eliminated this form of labor from such schemes of education, but 
there remain, even at the present day, many forms of manual labor 
which are suited to the general purposes of the Pestalozzian indus- 
trial education. 

Moreover, many intellectual and social leaders who have been 
impressed with the social evils that have attended factory develop- 
ment have idealized the former conditions of industry and have 
endeavored to reproduce them on a limited scale. This endeavor is 
represented in the.arts-and-crafts movement of the present day. 
Many who consider this reaction against the factory system to 
be Utopian believe, however, in the educative value of industrial 
training along the lines of domestic activities, agriculture, and 

Pestalozzi's writings described the degraded condition of Swiss 
peasantry. — Two phases of Pestalozzi's own work directly related 
to industrial education were the publication of Leonard and Ger- 
trude (1781) and his experiments at Neuhof and Stanz. Every 
student should spend a few hours reading Leonard and Gertrude 
to get an appreciation of the low moral standards which prevailed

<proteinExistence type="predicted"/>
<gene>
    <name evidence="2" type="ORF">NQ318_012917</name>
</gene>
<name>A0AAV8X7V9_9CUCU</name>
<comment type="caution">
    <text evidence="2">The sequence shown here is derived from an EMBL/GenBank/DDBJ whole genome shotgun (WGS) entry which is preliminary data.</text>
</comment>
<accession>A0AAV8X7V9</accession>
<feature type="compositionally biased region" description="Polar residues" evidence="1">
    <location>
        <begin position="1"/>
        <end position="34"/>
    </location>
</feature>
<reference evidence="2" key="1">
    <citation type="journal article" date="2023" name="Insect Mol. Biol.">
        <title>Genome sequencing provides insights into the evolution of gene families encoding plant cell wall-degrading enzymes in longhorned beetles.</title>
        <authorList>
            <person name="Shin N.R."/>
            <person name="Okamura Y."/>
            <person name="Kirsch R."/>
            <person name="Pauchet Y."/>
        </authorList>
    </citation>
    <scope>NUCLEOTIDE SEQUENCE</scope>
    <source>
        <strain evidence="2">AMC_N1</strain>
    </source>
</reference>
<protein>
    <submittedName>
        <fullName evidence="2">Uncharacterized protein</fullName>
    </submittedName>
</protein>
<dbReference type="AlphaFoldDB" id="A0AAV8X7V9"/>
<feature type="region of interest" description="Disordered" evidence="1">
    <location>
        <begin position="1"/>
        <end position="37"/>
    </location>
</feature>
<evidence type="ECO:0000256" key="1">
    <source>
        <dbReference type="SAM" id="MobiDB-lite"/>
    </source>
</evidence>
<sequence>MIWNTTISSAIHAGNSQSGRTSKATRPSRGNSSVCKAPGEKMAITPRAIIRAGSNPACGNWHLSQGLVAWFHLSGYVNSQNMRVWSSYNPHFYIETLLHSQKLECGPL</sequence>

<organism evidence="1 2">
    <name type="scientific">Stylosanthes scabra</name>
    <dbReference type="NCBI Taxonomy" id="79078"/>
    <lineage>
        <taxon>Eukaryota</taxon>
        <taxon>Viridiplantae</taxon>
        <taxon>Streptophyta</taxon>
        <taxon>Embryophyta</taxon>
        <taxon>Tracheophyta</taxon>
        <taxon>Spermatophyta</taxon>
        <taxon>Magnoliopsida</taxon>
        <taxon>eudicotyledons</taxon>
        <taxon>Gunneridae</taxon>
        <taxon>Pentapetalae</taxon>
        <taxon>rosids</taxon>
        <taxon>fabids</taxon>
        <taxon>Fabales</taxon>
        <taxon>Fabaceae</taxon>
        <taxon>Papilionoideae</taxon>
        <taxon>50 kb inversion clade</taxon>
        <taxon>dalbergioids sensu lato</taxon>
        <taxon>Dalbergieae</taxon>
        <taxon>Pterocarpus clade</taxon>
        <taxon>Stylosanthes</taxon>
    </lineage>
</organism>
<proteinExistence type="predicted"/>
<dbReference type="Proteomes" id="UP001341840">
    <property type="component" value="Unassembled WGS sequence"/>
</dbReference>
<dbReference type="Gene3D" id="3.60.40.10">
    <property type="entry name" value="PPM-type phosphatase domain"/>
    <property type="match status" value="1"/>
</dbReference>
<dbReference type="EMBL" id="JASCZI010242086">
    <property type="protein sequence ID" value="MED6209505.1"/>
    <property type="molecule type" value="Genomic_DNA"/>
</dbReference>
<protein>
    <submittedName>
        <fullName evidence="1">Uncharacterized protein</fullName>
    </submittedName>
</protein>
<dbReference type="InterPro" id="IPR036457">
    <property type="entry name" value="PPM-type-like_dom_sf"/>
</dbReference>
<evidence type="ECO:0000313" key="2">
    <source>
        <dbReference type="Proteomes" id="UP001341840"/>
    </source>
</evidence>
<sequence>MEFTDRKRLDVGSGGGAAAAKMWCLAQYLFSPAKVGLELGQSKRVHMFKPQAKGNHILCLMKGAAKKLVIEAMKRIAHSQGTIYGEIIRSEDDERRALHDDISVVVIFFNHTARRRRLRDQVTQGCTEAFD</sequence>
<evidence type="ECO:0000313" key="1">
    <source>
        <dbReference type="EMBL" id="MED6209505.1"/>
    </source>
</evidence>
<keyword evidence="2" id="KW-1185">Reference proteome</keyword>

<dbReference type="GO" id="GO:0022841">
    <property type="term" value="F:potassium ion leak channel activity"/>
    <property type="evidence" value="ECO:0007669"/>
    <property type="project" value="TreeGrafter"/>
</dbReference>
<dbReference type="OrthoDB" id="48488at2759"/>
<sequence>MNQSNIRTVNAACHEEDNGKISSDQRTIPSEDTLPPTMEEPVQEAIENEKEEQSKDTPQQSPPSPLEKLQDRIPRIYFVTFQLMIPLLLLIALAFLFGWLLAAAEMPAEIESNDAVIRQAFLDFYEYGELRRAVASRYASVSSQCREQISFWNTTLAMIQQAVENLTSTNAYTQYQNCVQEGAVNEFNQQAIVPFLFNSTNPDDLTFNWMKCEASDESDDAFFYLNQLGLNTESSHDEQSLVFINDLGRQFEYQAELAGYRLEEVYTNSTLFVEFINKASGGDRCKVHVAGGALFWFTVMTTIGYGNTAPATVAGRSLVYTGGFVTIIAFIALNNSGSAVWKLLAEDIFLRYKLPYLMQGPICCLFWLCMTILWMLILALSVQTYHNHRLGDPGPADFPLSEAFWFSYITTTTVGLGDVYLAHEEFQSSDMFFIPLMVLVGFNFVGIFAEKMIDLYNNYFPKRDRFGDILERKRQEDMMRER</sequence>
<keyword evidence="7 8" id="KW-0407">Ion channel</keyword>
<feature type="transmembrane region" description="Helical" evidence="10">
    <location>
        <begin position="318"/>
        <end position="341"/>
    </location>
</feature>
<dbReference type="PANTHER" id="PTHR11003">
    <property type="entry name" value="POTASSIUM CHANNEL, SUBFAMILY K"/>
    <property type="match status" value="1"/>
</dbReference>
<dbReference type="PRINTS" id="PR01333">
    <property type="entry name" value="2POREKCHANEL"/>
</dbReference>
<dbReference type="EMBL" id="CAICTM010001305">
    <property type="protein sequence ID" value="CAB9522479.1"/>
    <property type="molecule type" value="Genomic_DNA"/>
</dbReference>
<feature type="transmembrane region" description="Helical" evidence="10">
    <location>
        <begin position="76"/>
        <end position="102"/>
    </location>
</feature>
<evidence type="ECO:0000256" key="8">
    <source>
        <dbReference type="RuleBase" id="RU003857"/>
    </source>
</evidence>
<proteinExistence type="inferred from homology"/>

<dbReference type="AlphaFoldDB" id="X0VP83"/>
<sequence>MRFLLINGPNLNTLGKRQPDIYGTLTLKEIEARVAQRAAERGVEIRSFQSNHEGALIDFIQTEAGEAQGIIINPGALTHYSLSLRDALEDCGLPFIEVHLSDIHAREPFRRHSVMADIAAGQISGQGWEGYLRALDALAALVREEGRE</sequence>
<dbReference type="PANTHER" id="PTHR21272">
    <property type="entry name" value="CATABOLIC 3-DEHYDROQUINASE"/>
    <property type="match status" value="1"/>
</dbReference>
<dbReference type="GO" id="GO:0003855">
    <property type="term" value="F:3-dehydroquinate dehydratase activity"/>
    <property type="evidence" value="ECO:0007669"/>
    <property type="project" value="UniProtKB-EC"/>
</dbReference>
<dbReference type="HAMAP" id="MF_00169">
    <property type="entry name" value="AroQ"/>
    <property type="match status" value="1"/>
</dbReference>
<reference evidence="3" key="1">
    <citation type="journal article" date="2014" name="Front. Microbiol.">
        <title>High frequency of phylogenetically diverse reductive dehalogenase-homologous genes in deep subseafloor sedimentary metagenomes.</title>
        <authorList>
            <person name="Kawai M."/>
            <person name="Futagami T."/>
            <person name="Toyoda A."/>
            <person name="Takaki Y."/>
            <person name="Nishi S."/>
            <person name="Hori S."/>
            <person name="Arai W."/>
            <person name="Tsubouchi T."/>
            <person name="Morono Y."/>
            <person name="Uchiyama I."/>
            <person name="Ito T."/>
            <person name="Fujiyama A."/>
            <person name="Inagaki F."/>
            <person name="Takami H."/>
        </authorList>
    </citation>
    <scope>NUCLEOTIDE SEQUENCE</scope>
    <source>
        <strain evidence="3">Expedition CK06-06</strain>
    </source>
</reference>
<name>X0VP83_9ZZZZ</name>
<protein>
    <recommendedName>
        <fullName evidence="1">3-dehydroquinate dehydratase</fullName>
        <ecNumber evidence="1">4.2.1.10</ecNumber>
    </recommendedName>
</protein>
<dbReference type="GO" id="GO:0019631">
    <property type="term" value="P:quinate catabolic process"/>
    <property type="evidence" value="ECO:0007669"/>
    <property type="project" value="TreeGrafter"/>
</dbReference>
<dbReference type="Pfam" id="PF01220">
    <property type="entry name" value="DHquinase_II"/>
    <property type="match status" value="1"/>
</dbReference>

in the Swiss villages. 

The typical village which Pestalozzi described was governed by 
semi-feudal customs, being under the control of a nobleman who 
lived in a castle outside of the town. Owing to the dishonest 
administration and oppression by his subordinates, the most 
degraded conditions had developed. The elements of viciousness 
in this life, as described by Pestalozzi, included all forms of public 
and private dishonesty, graft and oppression, intrigue and perjury, 
cheating and lying, gambling, drunkenness, hypocrisy in religious 


matters, superstition — including belief in witchcraft and ghosts — 
domestic disorder, idleness, laziness, general shiftlessness, and 

In contrast with all these, Pestalozzi presented examples of 
possible social reforms which would result in a fair, honest, and 
efficient management of the public affairs, in real piety and charity, 
domestic peace, cleanliness and order, appreciation of responsi- 
bility, industry, economy and general thrift, and more intelligent 
methods of labor. 

Condition of neglected and vagrant children. — Other striking 
examples of the prevailing social conditions are contained in 
Pestalozzi's descriptions of the individual children in this establish- 
ment at Neuhof and Stanz. These examples and others show 
that many of the children had not even profited by the meager